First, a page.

Renovation work continues to take shape at the 24-story Victor F. Lawson House at 30 W Chicago Avenue in Near North Side. The Art Deco high rise was originally designed by Perkins, Chatten & Hammond and completed in 1931. Developer Holsten Real Estate will be deconverting the former YMCA from 538 single room occupancy units into 408 affordable apartments. In exchange for keeping all on-site units affordable until at least 2073, the project received both low income housing tax credits and $12.4 million in historic preservation tax credits. Holsten Real Estate has also received a $17.6 million loan from the city, a $79.4 million loan from Chase Bank, and a $17.2 million loan from the Illinois Housing Development Authority. Past SRO tenants will be given priority to move back into the building once the renovation is complete. In the meantime, as noted by a 2021 press release from the city’s website, “Current tenants can choose to be temporarily relocated during the estimated 30-month construction period or instead choose to be permanently relocated elsewhere based on the terms of the Uniform Relocation Act.”
The new units will receive private kitchens and baths as part of the deconversion from shared living areas, as well as HVAC upgrades and in-unit air conditioning. Amenities will include the renovation of the existing gymnasium into a fully-equipped fitness center. The main entrance will also be moved from Chicago Avenue to the Dearborn cross street. Further programming will also include a social services and retail component on the ground level. Outside, the original limestone facade will be maintained and refurbished, with Farr Associates serving as architectural oversight.
Lawson House will provide its residents with various nearby transit options, such as bus stops for Routes 22, 36, and 66 all within a single block. Those looking to board the CTA Red Line will find Chicago station less than a minute’s walk east. A multitude of Divvy Bike stations and bike lanes also permeate the vicinity.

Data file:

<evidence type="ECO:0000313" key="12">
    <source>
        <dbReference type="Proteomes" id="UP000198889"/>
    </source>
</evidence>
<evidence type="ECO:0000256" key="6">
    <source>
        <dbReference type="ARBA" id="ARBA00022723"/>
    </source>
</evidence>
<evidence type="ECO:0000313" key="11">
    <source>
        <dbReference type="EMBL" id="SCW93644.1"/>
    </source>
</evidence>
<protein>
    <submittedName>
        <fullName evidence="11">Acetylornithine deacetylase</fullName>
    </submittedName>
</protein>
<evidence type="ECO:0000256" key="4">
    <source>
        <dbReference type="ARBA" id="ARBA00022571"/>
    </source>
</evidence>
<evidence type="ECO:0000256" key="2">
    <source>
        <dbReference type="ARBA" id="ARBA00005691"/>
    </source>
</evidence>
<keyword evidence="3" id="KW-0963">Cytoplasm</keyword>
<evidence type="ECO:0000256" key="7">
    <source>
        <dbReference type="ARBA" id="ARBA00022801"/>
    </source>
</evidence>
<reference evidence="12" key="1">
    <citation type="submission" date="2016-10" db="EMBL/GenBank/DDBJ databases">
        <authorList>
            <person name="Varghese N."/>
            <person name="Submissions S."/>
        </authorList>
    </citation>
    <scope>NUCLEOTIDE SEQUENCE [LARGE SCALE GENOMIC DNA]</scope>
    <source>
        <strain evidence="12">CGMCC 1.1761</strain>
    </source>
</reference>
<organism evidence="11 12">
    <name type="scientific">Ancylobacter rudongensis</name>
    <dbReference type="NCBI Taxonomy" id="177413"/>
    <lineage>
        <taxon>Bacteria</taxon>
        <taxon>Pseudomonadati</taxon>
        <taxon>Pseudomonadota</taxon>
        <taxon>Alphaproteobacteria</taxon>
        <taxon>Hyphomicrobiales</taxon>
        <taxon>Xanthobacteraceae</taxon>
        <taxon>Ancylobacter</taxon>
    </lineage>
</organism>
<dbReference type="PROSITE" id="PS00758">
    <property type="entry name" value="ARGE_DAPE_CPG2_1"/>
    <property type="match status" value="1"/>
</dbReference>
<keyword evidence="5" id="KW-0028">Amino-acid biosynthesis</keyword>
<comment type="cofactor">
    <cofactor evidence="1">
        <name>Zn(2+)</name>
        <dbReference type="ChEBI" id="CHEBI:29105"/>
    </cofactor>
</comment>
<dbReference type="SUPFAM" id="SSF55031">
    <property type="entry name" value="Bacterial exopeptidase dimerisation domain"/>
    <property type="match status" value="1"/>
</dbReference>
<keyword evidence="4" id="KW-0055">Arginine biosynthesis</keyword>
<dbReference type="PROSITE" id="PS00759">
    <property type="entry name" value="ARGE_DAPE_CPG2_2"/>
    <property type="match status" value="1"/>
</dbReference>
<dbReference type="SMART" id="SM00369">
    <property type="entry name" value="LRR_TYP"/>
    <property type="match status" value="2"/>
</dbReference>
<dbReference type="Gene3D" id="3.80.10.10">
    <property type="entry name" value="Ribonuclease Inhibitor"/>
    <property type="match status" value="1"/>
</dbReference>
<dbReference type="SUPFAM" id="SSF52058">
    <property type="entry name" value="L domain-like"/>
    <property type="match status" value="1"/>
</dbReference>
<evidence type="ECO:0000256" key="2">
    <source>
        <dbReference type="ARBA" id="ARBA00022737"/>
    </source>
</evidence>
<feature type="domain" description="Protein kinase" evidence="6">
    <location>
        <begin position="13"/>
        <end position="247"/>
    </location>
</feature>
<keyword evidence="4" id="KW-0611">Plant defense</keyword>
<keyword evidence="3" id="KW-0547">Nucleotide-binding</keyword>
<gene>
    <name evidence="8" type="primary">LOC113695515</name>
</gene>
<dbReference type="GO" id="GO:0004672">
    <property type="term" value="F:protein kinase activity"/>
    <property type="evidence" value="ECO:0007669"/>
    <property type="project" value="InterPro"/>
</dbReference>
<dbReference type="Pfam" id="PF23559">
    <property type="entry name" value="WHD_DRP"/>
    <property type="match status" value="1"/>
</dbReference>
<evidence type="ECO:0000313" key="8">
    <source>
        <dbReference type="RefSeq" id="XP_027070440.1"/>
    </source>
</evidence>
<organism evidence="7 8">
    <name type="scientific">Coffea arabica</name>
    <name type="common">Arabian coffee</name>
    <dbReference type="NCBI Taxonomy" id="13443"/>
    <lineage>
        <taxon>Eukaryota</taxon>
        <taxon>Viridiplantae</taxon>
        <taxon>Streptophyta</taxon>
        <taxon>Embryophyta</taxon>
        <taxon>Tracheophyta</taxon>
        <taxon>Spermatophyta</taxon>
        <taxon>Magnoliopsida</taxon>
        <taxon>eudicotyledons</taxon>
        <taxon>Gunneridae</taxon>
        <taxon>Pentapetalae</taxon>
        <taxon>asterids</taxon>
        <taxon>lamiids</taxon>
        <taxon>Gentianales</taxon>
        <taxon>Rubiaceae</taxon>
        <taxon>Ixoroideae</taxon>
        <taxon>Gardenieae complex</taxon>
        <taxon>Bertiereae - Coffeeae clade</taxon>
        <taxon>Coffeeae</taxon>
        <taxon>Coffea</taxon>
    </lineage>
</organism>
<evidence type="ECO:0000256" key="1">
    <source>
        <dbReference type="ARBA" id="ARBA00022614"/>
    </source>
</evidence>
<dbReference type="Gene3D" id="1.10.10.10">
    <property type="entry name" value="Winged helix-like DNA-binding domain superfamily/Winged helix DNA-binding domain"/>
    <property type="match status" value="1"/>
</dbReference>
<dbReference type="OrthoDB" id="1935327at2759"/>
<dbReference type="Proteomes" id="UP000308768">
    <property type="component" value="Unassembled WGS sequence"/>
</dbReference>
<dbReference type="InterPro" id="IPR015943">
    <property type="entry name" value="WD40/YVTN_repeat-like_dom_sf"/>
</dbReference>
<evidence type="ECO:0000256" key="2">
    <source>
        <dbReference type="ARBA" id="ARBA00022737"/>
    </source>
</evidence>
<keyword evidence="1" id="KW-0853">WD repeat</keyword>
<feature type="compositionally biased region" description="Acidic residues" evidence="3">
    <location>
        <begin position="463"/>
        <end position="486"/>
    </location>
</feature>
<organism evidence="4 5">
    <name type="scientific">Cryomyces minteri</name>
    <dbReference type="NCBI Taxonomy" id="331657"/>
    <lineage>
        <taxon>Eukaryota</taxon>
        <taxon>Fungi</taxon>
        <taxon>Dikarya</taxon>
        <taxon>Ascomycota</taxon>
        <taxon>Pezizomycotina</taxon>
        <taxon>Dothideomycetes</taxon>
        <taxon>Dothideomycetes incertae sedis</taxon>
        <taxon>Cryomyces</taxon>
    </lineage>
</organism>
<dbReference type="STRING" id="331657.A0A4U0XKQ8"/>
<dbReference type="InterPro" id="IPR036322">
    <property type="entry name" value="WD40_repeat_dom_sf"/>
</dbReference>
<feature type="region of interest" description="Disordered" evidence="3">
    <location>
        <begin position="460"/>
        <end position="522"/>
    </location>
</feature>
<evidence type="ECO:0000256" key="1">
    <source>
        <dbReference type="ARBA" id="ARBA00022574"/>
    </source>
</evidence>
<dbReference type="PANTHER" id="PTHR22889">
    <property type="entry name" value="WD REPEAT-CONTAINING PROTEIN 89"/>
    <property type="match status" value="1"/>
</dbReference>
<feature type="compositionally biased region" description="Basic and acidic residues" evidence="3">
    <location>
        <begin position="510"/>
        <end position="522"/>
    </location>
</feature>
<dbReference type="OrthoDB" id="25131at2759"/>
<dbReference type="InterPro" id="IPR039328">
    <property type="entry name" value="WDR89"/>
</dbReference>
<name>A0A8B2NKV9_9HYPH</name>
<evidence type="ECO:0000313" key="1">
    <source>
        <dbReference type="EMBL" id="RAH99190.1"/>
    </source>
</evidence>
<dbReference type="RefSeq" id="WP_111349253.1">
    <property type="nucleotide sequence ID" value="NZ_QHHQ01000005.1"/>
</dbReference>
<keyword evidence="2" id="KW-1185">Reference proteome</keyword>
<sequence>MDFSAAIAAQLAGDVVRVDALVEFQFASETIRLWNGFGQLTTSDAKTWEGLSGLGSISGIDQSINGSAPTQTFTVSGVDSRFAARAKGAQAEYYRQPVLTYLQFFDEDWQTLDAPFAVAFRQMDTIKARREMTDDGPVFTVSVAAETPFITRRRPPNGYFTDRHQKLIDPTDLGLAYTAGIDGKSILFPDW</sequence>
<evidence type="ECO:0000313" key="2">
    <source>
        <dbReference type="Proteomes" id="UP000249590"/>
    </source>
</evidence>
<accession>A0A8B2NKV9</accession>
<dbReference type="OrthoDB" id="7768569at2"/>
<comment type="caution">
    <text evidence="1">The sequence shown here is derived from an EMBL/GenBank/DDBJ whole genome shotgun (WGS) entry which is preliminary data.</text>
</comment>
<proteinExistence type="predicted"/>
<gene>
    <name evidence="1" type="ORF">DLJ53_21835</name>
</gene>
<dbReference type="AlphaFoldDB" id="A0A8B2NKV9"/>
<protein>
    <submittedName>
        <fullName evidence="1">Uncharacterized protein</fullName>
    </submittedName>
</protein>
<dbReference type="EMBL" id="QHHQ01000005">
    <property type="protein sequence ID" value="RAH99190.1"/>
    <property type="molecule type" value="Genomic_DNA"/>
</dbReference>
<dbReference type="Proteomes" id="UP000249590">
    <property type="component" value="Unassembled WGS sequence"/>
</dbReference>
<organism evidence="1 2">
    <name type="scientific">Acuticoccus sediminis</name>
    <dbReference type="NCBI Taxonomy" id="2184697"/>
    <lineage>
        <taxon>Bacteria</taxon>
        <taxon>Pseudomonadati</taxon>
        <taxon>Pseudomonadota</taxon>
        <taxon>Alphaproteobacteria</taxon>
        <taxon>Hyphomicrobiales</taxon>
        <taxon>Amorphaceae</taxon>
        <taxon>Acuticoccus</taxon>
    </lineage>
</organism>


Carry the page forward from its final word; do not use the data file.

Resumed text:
Walsh Construction is serving as general contractor for the $122 million transformation, with work expected to wrap up in 2024.
Subscribe to YIMBY’s daily e-mail
Follow YIMBYgram for real-time photo updates
Like YIMBY on Facebook
Follow YIMBY’s Twitter for the latest in YIMBYnews
I’m shocked they didnt tear this down and build a glass box given Chicago’s track record.
A wonderful project all around and also a means of affordable housing on the Near North Side, where the Gold Coast, meets River North in Downtown Chicago. Kudos!
With the principal entry being relocated from Chicago Avenue to Dearborn, do we know the plans for the historic main entry on Chicago Avenue and it’s Art Deco upper lobby? We assume with this remarkable team of talented designers that those spaces will be preserved with the tax credits, but it would be great to see a story on the interior features and their revisioning. Would the design team have renderings of the restored entries, lobbies on the first and second floors? Also, it would be great to see images of the historic gymnasium and pool as well. It’s also great to see the Victor Lawson name being retained, as this was a wonderful endeavor when first constructed in the 1930s as the Victor Lawson YMCA.
I looked back at your previous articles on this project, wondering if the current SRO residents will be offered one of the new apartments? Also – I thought there was a movement to reinstate the concept of SROs. This seems like a social injustice, indeed.
Hi Jill, current SRO residents will be given priority for the new apartments. An article by the Chicago Sun Times from last year mentioned: “Current tenants would be located to suitable housing and given preference when the building is ready to be reoccupied.”